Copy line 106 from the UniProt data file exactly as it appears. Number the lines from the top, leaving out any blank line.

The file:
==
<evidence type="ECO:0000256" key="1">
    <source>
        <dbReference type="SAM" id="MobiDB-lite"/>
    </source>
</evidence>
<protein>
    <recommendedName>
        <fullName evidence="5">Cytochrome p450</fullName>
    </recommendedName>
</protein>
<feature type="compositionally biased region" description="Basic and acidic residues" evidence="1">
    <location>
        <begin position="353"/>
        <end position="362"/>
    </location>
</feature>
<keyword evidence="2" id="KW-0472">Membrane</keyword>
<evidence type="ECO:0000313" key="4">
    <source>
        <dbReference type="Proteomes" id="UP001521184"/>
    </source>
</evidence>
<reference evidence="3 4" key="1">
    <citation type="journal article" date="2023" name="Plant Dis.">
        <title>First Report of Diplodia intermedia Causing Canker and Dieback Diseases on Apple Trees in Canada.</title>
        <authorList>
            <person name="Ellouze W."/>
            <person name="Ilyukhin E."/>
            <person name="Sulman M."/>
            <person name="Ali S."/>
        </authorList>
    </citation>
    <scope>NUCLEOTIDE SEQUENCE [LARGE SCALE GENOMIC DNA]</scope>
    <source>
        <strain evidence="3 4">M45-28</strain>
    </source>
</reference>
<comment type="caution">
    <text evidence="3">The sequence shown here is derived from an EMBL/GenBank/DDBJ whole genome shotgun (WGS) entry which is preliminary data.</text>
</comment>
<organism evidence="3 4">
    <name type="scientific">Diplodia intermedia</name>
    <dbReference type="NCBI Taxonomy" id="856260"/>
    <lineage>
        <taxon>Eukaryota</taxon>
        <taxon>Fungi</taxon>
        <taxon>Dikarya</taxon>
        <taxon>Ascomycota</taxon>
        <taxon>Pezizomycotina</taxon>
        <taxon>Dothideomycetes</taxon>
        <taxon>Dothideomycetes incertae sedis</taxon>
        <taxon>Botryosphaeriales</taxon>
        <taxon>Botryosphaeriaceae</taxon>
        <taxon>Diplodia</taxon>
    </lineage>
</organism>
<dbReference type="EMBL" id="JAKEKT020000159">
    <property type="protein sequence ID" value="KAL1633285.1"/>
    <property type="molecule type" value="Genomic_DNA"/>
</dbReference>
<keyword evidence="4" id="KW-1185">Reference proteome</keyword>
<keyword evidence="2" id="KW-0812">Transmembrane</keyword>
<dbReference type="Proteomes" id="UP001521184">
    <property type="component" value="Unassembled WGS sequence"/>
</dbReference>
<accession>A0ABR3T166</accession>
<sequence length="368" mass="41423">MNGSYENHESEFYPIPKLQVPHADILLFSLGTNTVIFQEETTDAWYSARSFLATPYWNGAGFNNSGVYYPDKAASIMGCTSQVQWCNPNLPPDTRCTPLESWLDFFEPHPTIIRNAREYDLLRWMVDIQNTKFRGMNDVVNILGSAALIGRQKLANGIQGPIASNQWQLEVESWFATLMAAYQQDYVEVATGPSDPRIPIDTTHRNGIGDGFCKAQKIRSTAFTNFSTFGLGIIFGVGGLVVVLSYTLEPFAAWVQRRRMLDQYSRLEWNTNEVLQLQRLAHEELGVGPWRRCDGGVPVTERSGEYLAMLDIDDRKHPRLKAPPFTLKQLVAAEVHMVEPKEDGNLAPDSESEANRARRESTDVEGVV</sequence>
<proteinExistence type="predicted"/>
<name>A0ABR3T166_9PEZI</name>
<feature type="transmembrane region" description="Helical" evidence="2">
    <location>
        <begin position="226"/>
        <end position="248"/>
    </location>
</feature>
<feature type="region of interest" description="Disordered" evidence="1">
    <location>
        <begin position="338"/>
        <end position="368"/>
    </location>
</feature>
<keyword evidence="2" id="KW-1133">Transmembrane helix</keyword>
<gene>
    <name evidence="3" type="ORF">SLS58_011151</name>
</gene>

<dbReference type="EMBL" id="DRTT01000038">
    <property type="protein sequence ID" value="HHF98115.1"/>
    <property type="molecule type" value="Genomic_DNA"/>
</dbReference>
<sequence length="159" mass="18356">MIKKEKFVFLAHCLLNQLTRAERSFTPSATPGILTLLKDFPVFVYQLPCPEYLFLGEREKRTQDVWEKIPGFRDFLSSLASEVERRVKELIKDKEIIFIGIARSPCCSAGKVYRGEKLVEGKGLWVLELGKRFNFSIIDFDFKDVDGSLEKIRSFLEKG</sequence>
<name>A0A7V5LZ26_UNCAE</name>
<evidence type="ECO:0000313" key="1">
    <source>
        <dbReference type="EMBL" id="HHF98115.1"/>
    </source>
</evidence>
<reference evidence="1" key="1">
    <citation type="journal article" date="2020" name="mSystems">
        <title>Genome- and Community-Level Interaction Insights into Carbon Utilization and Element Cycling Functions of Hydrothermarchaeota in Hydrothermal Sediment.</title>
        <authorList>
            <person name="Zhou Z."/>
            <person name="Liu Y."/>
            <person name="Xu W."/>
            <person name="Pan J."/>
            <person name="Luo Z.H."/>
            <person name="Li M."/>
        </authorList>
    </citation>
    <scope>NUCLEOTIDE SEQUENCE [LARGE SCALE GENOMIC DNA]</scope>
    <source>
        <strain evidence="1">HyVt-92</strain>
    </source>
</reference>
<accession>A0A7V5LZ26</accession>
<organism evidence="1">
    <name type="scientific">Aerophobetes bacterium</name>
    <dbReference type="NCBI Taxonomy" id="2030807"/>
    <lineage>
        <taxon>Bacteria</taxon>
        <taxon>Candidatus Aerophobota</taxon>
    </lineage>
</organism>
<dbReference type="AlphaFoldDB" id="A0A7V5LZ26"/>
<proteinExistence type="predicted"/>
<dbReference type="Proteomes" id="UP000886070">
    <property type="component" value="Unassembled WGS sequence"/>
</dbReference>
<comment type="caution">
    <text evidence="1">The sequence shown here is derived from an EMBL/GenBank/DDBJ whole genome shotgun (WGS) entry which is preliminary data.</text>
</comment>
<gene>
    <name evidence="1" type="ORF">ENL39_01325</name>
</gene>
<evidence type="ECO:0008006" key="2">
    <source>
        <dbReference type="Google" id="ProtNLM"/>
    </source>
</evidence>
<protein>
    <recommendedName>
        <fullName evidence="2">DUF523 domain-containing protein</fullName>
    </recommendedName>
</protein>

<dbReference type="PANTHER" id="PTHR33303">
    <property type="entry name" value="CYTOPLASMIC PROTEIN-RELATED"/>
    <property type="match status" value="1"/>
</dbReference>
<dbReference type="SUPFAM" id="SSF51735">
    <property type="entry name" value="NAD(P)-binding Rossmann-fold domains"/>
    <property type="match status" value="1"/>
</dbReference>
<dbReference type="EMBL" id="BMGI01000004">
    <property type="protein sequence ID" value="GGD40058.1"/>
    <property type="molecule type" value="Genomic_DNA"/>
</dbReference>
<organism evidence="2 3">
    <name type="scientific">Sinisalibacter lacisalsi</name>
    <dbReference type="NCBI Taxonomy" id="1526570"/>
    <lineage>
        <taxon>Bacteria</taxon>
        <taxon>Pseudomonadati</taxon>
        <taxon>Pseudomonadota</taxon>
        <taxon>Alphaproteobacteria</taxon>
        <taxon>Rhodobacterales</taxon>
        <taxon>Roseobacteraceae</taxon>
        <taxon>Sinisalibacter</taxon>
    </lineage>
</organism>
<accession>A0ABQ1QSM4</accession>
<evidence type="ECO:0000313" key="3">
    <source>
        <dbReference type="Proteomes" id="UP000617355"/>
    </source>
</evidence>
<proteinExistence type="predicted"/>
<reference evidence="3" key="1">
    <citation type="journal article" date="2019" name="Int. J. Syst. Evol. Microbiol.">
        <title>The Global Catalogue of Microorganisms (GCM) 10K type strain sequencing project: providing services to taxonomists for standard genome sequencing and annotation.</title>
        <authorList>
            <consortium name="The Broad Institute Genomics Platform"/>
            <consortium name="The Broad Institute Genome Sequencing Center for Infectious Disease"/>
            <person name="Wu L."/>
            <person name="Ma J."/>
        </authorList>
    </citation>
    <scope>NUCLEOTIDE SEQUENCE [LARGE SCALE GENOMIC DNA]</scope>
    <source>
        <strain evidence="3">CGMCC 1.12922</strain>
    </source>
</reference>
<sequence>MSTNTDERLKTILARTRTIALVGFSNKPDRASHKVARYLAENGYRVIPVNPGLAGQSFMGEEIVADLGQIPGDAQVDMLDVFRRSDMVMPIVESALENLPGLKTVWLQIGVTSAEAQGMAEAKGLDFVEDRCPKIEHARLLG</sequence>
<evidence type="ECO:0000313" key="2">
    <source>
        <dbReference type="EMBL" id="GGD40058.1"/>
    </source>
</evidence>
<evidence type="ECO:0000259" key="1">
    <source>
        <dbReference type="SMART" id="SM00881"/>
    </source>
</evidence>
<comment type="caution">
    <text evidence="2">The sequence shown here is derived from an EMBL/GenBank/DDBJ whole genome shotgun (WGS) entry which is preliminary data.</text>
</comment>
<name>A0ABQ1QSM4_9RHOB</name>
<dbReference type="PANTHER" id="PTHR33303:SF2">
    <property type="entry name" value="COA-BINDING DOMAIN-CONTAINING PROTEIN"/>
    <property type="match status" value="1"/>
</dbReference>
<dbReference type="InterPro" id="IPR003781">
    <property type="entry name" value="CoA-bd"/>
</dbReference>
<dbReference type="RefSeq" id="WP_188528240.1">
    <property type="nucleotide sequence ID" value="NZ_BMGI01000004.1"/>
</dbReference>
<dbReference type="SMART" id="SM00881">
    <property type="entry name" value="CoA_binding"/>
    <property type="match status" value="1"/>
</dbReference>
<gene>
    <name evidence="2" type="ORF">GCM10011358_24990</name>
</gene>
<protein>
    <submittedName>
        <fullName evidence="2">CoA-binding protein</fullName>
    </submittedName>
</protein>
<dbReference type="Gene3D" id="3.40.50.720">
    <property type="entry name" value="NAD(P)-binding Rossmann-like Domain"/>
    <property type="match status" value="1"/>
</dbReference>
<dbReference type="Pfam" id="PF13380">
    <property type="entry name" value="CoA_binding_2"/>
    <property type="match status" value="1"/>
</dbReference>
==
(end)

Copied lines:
            <person name="Li M."/>